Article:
Properties of satellite images Remote sensing includes the set of sensors anddata processing procedures that are deployed to develop information concerningdifferent properties of the Earths’ surface (i.e. the land, atmosphere, andoceans) which can be achieved with no direct physical contact. Information isobtained from capturing the reflected waves from the earth surface, and itsdifference as a function of wavelength, phase, location, and time.
A variety ofsensors are generally deployed both passive (i.e. which depends on reflectedsolar radiation or emitted radiation) and active (i.e. which generates its ownsource of Electromagnetic (EM) waves).These sensors work all over the EM rangefrom visible to microwave wavelengths.
There are different platforms on whichthese sensors are attached such as earth-orbiting satellites, aircraft are byfar the most common. Normally, remote sensing images are classified accordingto four different characteristics based on the type of sensors technology. Thefirst characteristic is the spatial resolution where the higher is the resolutionthe clearer objects on earth appears in the image (the known highest resolutionis approximately few centimeters while the lowest can reach 9 kilometers). Thelower is the resolution the more area is captured. The second characteristic ofthe remote sensing images is the spectral resolution. It describes the capacityof the sensors to differentiate between wavelengths in the EM spectrum.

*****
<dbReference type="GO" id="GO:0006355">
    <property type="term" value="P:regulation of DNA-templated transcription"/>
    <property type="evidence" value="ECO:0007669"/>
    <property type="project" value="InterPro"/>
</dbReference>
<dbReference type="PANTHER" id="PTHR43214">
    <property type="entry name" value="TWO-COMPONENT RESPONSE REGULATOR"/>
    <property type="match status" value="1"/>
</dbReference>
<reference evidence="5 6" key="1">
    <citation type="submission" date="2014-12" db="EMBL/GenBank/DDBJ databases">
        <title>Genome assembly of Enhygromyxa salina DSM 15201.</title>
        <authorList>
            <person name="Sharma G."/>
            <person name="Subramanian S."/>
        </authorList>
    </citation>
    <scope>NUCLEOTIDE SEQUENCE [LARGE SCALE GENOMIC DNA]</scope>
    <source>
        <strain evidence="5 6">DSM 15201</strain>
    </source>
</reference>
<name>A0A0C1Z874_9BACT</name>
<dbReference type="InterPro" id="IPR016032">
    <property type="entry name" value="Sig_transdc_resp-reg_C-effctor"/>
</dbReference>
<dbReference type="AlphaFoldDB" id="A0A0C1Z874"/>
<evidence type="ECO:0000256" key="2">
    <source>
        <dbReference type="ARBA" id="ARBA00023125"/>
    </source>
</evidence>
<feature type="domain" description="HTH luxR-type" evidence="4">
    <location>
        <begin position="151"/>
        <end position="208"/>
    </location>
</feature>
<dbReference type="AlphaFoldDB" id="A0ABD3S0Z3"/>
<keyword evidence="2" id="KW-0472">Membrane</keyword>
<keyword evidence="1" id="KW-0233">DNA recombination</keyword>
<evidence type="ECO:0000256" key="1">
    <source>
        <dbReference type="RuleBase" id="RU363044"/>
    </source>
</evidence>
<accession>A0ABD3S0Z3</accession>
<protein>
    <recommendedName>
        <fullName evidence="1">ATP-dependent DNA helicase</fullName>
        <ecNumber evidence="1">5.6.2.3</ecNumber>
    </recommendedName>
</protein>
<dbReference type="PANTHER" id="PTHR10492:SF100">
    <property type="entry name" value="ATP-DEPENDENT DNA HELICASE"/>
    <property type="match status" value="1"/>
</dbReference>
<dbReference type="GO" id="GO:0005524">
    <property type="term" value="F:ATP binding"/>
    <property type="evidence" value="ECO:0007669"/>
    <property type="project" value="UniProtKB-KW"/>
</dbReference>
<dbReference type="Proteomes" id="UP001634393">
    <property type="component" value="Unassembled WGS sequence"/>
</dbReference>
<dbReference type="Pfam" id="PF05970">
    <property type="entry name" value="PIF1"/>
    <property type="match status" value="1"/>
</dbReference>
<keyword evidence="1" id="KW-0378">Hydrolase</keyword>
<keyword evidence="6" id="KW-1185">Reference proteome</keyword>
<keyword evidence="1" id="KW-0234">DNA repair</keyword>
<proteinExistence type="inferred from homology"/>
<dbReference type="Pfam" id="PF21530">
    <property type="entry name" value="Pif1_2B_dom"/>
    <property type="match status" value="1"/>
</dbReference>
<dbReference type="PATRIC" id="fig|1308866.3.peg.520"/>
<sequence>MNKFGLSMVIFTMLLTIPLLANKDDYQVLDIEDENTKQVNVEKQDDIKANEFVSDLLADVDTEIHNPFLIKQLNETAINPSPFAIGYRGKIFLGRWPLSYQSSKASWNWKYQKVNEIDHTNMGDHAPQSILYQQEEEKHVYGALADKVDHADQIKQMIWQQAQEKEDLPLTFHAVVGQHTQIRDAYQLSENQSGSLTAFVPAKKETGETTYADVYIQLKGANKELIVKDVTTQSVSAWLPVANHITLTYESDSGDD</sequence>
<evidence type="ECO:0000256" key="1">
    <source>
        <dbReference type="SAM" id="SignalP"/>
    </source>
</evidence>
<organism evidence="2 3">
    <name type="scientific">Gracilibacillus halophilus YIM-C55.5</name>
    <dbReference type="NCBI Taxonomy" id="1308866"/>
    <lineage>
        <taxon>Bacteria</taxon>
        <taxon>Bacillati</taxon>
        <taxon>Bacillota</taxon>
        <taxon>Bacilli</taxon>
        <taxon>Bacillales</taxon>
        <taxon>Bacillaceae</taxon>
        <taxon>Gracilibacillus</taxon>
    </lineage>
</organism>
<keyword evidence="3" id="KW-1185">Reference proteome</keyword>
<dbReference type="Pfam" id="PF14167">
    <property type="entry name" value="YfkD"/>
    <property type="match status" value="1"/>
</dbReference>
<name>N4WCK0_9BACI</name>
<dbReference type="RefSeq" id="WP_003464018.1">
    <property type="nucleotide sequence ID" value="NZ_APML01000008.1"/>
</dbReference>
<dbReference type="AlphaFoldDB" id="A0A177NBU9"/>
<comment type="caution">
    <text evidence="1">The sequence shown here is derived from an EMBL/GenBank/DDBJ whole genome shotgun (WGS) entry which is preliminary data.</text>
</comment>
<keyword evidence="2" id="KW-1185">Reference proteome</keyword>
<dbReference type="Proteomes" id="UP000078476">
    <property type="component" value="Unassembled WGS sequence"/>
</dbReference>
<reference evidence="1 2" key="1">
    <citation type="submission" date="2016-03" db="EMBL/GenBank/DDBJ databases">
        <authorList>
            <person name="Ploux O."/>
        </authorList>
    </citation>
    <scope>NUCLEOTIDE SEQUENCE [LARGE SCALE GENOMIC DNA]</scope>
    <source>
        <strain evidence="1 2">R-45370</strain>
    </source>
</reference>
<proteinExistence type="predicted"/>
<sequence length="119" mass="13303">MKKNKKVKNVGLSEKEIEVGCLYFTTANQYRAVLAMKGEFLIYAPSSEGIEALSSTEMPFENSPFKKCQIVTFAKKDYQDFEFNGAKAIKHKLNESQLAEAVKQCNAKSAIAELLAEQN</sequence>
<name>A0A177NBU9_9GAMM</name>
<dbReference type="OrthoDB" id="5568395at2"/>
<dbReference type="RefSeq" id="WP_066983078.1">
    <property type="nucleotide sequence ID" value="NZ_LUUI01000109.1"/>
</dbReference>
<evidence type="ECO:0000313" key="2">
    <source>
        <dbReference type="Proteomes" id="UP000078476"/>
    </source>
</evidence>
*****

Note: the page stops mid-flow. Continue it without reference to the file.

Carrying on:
Thefiner the resolution more bands are recorded which means that it is possible toobtain more details about the reaction of sensed objects to the light. Thereare two technologies hyperspectral and multispectral where the first can have aspectral resolution of 1 nm with hundreds of bands compared to rougher spectralresolution for the multispectral that can reach 100 nm with few bands. Thethird property is the temporal one which defines the period of time needed by asatellite to revisit the same spot on earth. The less time needed to revisit aspecific area the higher is the temporal resolution. The fourth and lastcharacteristic is the radiometric which specifies how well the differences inbrightness in an image can be perceived. This is measured through the number ofthe levels of the gray value.
The maximum value related to radiometricresolution is defined by the number of bits where eight bits representation has256 grey values, a sixteen bits representation has 65,536 grey values. Thefiner or the higher the radiometric property is the better is the recorded reflectedwaves, but the volume of measured data will be larger.